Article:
Patients from Hambleton and Richmondshire areas with type 2 diabetes now have better access to educational courses thanks to the local NHS and extra funding.
The local NHS clinical commissioning group is investing in a local course, ‘Diabetes Today’ which was written and developed by Diabetes Dietitian, Elaine Gill who is based at the Friarage Hospital, Northallerton.
Type 2 diabetes is the fastest growing health threat facing the UK, with 700 people diagnosed every day. Left untreated or not managed well, diabetes can result in a range of health complications including blindness, kidney failure, limb amputation, and even death.
The CCG recently received a rating from the NHS England Diabetes Clinical Priority Area Assessment for 2016/17 of ‘requires improvement’ with the main area of development being ‘structured education’ for patients.
Last year NHS Hambleton, Richmondshire and Whitby Clinical Commissioning Group (the CCG) was successful in bidding for £183,000 of funding to help improve diabetes care for local patients. Since then, the CCG has been working hard to invest this funding in local diabetes services for patients. One of the key priority areas has been to improve access to educational courses for patients with diabetes. The CCG is keen to see the rating improve significantly for patients with the new investment received in 2017.
Dr Beth Marfleet, GP Commissioner and Clinical Lead for Diabetes at the CCG said:
“We listened to and reviewed written feedback from a number of local people with type 2 diabetes in different settings to hear about their experiences. We heard that it can be an anxious time dealing with a new diagnosis of diabetes and they would have valued more time with health professionals to understand how best to manage their condition, particularly soon after diagnosis. People with type 2 diabetes frequently said they would value detailed information about diet and more information about understanding their blood results and how to achieve better control.
“Previously, only a small proportion of patients with type 2 diabetes attended educational courses and they often had to wait several months for a course after their diagnosis. By that time, they had often gradually learned about their condition by attending multiple appointments with their practice nurse and through their own research.
“The issue of limited access to courses at particular times of the day was also raised due to distance, work and family commitments.
“The CCG received very positive feedback from patients who had attended the local course called ‘Diabetes Today’. Information about diabetes is explained in a relaxed, interactive setting by a nurse and dietitian with plenty of time for patients to ask questions. The course includes practical advice on the best way improve diabetes through diet and activity.”
The course was officially accredited in September 2017 by an independent body. From December 2017, the CCG re-launched the ‘Diabetes Today’ course in partnership with the GP Federation, Heartbeat Alliance and South Tees Hospitals NHS Foundation Trust.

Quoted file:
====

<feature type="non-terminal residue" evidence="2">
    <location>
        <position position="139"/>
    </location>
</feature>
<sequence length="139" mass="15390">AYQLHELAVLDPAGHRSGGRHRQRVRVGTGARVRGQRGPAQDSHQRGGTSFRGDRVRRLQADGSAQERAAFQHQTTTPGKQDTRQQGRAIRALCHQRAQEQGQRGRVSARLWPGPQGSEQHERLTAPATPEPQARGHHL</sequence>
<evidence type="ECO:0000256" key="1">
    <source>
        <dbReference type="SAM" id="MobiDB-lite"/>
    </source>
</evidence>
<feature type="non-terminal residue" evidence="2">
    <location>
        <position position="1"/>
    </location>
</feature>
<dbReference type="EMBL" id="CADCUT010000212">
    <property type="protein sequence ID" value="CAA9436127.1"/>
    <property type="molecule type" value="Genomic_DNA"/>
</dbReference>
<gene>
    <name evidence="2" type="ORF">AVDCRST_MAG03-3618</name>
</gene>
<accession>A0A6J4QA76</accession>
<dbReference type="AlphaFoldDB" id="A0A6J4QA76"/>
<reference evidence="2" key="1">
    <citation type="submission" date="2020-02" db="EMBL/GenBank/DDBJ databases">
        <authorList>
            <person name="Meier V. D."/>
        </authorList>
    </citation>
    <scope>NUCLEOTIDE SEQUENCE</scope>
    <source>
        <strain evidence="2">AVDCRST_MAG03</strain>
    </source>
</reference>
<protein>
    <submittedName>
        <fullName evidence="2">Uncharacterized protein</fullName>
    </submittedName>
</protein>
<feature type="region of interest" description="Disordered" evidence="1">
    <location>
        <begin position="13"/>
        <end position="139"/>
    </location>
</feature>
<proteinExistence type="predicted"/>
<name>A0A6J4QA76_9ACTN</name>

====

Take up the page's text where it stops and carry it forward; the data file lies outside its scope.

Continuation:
Clare Ballam, a patient attending the Diabetes Today course said that she found the course “tremendously helpful in learning about this complicated subject”.
Another patient, Sioban Moore said: “Attending the group reduced the fear and added a healthy dollop of common sense. The information was great”.
Elaine Gill, Diabetes Dietitian, Friarage Hospital, Northallerton said: “The aim of the course is to help people with type 2 diabetes feel more confident about managing their condition. We are really pleased that patients will now be able to attend sooner after diagnosis and receive the information they need.
“The Diabetes Today course takes place over two half days and is led by a dietitian and practice nurse. We make sure patients have the chance to really get to grips with their diabetes. The atmosphere is very informal; questions are encouraged; a relative can come along too. We discuss common myths which surround the diet for diabetes, including food labelling, and there are plenty of leaflets and handouts to take away.
“The number of courses held at the Friarage Hospital in Northallerton and the Friary Hospital in Richmond has tripled since the re-launch meaning that in future patients won’t have to wait so long to receive the advice they need. In the coming year we are planning to extend the service to other community venues further afield within the locality.”
Heartbeat Alliance is now recruiting more practice nurses in the Hambleton and Richmondshire area who will be trained to deliver the course in partnership with dietitians from South Tees Hospitals NHS Foundation Trust. Heartbeat Alliance is now in the process of recruiting practice nurses in the Whitby area and there are plans to expand to more localities in the community across Hambleton, Richmondshire and Whitby.
Anyone who is interested in attending a course should speak to their practice nurse or GP for more information and a referral onto the course.
For further information contact HRW CCG Communications and Engagement on 07813 437242
Picture caption: Nurse Carolyn Darkings and Community Dietitian Elaine Gill